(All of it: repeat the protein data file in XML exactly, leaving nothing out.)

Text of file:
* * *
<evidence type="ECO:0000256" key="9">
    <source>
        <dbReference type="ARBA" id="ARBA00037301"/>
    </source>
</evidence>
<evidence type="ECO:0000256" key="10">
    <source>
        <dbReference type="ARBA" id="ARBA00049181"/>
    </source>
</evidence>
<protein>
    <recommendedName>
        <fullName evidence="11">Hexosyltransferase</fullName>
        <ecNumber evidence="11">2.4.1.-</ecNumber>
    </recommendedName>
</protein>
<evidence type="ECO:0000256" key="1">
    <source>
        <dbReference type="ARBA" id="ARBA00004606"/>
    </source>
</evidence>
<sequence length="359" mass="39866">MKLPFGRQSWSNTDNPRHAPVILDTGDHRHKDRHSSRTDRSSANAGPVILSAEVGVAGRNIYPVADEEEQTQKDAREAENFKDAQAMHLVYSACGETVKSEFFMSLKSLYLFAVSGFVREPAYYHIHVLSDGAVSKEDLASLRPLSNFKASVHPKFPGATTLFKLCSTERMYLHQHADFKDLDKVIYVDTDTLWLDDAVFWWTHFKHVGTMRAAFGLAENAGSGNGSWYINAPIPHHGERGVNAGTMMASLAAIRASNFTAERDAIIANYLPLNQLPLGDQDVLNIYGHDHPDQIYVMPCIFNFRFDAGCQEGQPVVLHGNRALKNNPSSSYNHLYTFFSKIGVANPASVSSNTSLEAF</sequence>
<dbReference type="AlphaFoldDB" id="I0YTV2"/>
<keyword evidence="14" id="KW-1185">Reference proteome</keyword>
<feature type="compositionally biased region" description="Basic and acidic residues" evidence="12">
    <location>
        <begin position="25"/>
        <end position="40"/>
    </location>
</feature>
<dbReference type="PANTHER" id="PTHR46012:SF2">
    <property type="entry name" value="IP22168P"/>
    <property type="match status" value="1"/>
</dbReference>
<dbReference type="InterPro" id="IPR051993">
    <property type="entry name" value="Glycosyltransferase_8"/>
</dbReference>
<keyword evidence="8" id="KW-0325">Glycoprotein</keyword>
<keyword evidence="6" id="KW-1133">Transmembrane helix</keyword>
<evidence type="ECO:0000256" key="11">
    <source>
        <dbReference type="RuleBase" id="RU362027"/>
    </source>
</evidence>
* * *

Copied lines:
<evidence type="ECO:0000256" key="9">
    <source>
        <dbReference type="ARBA" id="ARBA00037301"/>
    </source>
</evidence>
<evidence type="ECO:0000256" key="10">
    <source>
        <dbReference type="ARBA" id="ARBA00049181"/>
    </source>
</evidence>
<protein>
    <recommendedName>
        <fullName evidence="11">Hexosyltransferase</fullName>
        <ecNumber evidence="11">2.4.1.-</ecNumber>
    </recommendedName>
</protein>
<evidence type="ECO:0000256" key="1">
    <source>
        <dbReference type="ARBA" id="ARBA00004606"/>
    </source>
</evidence>
<sequence length="359" mass="39866">MKLPFGRQSWSNTDNPRHAPVILDTGDHRHKDRHSSRTDRSSANAGPVILSAEVGVAGRNIYPVADEEEQTQKDAREAENFKDAQAMHLVYSACGETVKSEFFMSLKSLYLFAVSGFVREPAYYHIHVLSDGAVSKEDLASLRPLSNFKASVHPKFPGATTLFKLCSTERMYLHQHADFKDLDKVIYVDTDTLWLDDAVFWWTHFKHVGTMRAAFGLAENAGSGNGSWYINAPIPHHGERGVNAGTMMASLAAIRASNFTAERDAIIANYLPLNQLPLGDQDVLNIYGHDHPDQIYVMPCIFNFRFDAGCQEGQPVVLHGNRALKNNPSSSYNHLYTFFSKIGVANPASVSSNTSLEAF</sequence>
<dbReference type="AlphaFoldDB" id="I0YTV2"/>
<keyword evidence="14" id="KW-1185">Reference proteome</keyword>
<feature type="compositionally biased region" description="Basic and acidic residues" evidence="12">
    <location>
        <begin position="25"/>
        <end position="40"/>
    </location>
</feature>
<dbReference type="PANTHER" id="PTHR46012:SF2">
    <property type="entry name" value="IP22168P"/>
    <property type="match status" value="1"/>
</dbReference>
<dbReference type="InterPro" id="IPR051993">
    <property type="entry name" value="Glycosyltransferase_8"/>
</dbReference>
<keyword evidence="8" id="KW-0325">Glycoprotein</keyword>
<keyword evidence="6" id="KW-1133">Transmembrane helix</keyword>
<evidence type="ECO:0000256" key="11">
    <source>
        <dbReference type="RuleBase" id="RU362027"/>
    </source>
</evidence>